Oculus is a software suite for measurement and design. It comes in several configurations consisting of one or more of the following modules:
- Designer generates eye-pattern diagrams (EPD) for a transmission channel from S-parameter data. For more details see the section on Oculus Designer.
- tdVNA extracts vector S-parameter data from TDT data. Bandwidths of approximately 10 GHz are routinely achieved. This module turns a TDR/TDT instrument into an inexpensive alternative to either a two port or a four port VNA. For more details see the Oculus tdVNA section.
Oculus Designer assists in the design and evaluation of communication channels. In it's simplest form, this consists of assembling a series of two port components as shown below. These components can either be specified in terms of S-parameters or can be one of the built in component types (transmission line, lumped element, etc.)
Designer simulates the signal transmission through this circuit which can be displayed in several different ways. For example the simulated eye pattern diagram (EPD) of a 2 GB/s psuedo random bit sequence (PRBS) of length 2^10-1 passing throuhg the above circuit is shown below.
The simulated output can also be displayed as a 2-dimensional plot of the bit error rate (BER); this is similar to the EPD output, except that that instead of showing the trace density, the bit error rate at that location is shown instead. Another output format is the bathtub plot, which shows a slice of the BER plot through the center of the eye on an XY plot. Examples for each of these plots is shown below:
A powerful feature of Oculus Designer is the ability to automatically compute values for filter components so as to equalize the signal, improving the quality of the transmitted signal. The values for the RC filter in the section above were computed in this manner. Below, we show the EPD for an unequalized version of the circuit as well as the original, equalized EPD.
Multi Level Signals
Oculus Designer supports the simulations of multilevel (2, 3, 4 and 5-level) signalling. Shown below is the EPD for a 4-level signal propogating through the circuit shown earlier. Note how equalization is even more critical to maintaining an open eye for the 4-level case than for the 2-level case because of the reduced margins.
Oculus Designer also supports crosstalk components as shown in the following circuit. The crosstalk is represented using 4-port S-parameter data.
The epd can vary dramatically when there is crosstalk versus when there is not any crosstalk and shown in the following two images:
Oculus Designer is a powerful yet simple tool that allows the simulation and evaluation of a large class of communication channels. If you would like more information or have a specific question please write contact us at firstname.lastname@example.org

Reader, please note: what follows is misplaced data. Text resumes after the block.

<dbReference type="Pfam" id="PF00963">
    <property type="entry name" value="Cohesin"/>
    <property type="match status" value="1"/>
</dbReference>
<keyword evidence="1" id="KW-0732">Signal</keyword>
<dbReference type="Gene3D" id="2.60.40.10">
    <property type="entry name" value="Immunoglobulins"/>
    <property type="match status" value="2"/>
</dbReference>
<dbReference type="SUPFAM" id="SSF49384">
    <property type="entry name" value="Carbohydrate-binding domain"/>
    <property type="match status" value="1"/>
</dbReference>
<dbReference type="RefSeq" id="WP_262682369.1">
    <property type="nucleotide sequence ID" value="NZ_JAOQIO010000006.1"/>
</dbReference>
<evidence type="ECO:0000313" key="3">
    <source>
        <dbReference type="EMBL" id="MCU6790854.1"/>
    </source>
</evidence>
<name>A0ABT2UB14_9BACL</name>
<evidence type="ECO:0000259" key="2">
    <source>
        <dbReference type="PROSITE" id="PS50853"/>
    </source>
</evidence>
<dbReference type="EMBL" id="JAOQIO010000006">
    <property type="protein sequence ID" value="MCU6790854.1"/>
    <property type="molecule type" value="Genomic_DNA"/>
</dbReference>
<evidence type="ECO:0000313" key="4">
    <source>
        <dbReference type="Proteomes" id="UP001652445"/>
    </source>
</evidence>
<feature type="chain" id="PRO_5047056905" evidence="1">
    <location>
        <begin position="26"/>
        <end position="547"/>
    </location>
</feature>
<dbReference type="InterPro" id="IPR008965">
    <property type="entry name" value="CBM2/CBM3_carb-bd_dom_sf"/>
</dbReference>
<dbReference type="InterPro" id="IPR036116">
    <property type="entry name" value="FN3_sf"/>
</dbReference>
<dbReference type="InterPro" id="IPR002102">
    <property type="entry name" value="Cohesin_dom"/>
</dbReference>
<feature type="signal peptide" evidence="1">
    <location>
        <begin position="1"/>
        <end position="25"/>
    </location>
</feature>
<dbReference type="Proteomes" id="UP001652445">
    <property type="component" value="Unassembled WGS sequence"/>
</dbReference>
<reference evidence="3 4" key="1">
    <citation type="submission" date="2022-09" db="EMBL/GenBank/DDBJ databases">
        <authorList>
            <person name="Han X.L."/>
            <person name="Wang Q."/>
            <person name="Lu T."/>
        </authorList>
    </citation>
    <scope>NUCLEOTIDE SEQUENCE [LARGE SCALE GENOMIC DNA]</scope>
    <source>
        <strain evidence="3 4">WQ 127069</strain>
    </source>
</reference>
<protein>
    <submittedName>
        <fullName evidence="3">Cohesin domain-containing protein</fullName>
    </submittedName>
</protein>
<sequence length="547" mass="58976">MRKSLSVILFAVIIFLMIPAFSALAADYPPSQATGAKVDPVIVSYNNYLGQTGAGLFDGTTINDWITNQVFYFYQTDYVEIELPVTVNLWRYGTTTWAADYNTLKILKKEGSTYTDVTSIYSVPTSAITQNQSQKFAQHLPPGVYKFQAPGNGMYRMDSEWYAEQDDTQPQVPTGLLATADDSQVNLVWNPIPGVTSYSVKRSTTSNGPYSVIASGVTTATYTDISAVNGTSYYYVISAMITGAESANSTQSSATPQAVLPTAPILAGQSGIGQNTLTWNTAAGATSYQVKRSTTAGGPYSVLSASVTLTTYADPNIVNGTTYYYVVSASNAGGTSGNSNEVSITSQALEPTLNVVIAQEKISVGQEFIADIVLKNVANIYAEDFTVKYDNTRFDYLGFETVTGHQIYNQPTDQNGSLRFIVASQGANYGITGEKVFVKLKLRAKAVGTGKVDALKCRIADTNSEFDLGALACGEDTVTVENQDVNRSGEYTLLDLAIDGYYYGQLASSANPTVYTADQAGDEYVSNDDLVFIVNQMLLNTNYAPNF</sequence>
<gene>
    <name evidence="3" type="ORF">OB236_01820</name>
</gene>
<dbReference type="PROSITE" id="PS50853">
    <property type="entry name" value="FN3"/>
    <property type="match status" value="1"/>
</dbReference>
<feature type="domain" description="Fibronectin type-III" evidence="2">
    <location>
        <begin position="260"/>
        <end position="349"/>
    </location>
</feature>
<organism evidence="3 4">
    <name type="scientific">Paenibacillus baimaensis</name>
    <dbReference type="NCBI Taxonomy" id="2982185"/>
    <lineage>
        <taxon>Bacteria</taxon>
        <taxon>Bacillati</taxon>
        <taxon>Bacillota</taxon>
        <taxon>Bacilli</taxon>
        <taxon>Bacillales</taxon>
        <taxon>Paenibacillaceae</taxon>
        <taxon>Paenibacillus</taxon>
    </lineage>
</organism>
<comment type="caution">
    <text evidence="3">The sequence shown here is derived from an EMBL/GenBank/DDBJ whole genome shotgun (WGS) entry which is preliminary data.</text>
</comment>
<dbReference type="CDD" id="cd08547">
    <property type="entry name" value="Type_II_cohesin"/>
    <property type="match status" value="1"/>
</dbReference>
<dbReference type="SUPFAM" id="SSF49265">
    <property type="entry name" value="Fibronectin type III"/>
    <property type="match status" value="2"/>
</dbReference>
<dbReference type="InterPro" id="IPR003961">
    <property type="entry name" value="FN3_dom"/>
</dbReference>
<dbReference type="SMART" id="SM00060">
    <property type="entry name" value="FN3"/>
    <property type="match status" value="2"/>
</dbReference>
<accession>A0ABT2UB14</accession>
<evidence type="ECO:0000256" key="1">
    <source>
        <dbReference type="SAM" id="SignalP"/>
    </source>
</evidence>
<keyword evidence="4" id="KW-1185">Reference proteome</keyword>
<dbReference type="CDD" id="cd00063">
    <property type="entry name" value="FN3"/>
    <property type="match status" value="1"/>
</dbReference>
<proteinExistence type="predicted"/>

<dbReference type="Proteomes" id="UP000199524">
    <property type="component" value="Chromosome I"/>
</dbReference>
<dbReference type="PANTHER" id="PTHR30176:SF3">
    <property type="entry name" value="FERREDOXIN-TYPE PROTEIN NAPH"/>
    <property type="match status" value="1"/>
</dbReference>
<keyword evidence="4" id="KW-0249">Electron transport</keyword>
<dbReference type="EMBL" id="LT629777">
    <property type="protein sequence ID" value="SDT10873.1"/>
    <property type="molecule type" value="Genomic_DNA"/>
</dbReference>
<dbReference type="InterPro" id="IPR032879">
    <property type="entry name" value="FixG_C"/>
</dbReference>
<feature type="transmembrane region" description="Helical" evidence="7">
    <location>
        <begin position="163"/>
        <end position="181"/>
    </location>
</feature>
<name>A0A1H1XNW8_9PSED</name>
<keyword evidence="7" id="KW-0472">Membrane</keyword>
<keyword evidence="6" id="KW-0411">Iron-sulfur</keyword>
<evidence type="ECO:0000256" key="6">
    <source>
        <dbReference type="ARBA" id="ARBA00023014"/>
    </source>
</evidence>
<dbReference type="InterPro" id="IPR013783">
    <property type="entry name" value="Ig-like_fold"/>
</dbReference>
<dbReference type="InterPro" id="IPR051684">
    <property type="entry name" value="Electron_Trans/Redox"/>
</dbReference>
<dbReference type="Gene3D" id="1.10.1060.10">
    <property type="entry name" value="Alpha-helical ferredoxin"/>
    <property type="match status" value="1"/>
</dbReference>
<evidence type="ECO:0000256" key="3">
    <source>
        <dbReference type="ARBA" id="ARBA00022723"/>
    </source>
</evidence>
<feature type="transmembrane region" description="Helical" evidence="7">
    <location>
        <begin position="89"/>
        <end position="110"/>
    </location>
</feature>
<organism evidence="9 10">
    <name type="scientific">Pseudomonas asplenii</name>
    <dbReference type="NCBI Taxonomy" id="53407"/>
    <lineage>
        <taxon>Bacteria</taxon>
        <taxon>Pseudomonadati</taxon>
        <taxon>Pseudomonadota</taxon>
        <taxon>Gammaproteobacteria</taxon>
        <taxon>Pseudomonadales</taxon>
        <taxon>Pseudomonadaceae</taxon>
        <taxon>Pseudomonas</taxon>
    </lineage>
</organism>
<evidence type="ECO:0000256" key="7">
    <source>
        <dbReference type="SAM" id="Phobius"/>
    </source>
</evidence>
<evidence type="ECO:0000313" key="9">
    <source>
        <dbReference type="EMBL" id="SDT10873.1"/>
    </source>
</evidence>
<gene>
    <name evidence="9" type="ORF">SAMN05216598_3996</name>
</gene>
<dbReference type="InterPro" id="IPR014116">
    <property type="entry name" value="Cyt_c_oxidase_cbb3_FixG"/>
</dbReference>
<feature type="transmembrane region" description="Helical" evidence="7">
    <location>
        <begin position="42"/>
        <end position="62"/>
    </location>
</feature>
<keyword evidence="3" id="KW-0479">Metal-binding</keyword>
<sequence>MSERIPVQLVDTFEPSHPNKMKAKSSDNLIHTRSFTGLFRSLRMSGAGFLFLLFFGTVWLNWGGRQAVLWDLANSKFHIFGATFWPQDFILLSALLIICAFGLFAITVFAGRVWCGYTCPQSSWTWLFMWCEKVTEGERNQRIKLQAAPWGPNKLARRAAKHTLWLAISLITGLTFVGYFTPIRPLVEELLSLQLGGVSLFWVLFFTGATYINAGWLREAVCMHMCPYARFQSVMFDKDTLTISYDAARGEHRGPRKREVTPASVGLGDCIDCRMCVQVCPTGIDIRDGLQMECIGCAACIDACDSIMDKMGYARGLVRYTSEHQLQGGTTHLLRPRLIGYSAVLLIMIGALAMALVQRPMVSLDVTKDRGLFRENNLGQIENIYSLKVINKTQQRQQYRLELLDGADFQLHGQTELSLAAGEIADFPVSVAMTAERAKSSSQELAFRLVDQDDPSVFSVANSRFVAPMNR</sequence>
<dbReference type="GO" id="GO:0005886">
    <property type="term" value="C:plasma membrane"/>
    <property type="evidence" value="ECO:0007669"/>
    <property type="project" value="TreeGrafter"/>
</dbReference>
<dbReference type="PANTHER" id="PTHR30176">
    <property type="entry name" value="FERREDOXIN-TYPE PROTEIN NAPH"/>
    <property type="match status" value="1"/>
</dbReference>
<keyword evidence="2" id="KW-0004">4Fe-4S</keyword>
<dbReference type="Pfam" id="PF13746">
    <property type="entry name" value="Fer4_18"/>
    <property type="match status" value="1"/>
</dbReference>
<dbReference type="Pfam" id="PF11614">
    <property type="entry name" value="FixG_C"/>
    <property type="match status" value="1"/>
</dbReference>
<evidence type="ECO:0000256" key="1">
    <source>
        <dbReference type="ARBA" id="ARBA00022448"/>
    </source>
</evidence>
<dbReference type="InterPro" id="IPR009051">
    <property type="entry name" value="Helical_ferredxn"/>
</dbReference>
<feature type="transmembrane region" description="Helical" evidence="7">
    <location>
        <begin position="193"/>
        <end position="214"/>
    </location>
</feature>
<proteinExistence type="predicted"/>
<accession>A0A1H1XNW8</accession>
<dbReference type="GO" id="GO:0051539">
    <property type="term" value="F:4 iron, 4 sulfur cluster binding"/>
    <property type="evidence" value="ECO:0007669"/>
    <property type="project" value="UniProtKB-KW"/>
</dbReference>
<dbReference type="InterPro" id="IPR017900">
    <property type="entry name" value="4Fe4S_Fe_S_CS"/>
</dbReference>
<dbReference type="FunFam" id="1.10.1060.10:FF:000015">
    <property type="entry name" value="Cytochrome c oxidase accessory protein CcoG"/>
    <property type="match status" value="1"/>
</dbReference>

Oculus tdVNA measure the S-parameters of cables and other passive components using time domain transmission/reflection (TDR/TDT) data. Two types of measurements are available: for compact components (see below) full 2-port or 4-port S-parameter measurements are available. S21 measurements are available for both compact and extended component.
Compact components are those for which the time it take a signal to travel through the component is small relative to the duration of the signal being used to characterize the component. In other words, if the electrical length of the component is L and the the duration of the signal being used is T then the condition that must be satisfied is Lc≪T.
In practice this means that connectors, small circuit boards and short cables are appropriate for taking for full 2 or 4-port measurements, while long cables are appropriate for S21 measurements. In general, this works out well since cables typically have a well defined impedance and return loss (S11) is less of a concern.
The simplest measurement to take using tdVNA is a S21 measurement. The measurement procedure consists of two simple steps. First, a response calibration is performed by taking a through measurement, then the device under test (DUT) is connected and a second measurement is taken. An example of a through measurement, a DUT measurement and the resulting S21 data is shown below.
For 2-port measurements, a through-reflect-match (TRM) calibration is performed by successively connecting these three standards to the measurement ports and measuring the response. The resulting calibration is more accurate than the response calibration discussed above and corrects the return loss (S11/22) in addition to the insertion loss (S21/12). The DUT is then connected to the measurement ports, four time domain measurements are taken and the results are computed as shown.
For 4-port measurements, 2-port calibrations are performed at ports 1/2 and 3/4. Then, a single through measurement between ports 1 and 3 is performed to combine the two cablibrations into a single 4-port calibration. Once again, the DUT is then connected to the four measurement ports, sixteen time domain measurements are taken and the results are computed. Below we show a set of 4-port time domain measurements and the resulting S-parameter data.
Oculus tdVNA measures 2-port and 4-port S-parameter data using a time domain reflectometer. Because it uses a TDR rather than a VNA it is both more economical and more familiar to those with a time-domain rather than microwave background than a full fledged VNA. Although it's tdVNA is not appropriate for all uses, VNAs have a larger dynamic range for example, tdVNA can fulfill many common S-parameter measurement needs. If you would like more information or have a specific question please write contact us at email@example.com
Coming soon to the Apple App Store
SnPViewer is an iOS app that enables viewing of SnP (Touchstone) files (*.s1p and *.s2p) files on an iOS device. SnP files received via Mail, Dropbox or any other App that allow implements Apple's Open In functionality.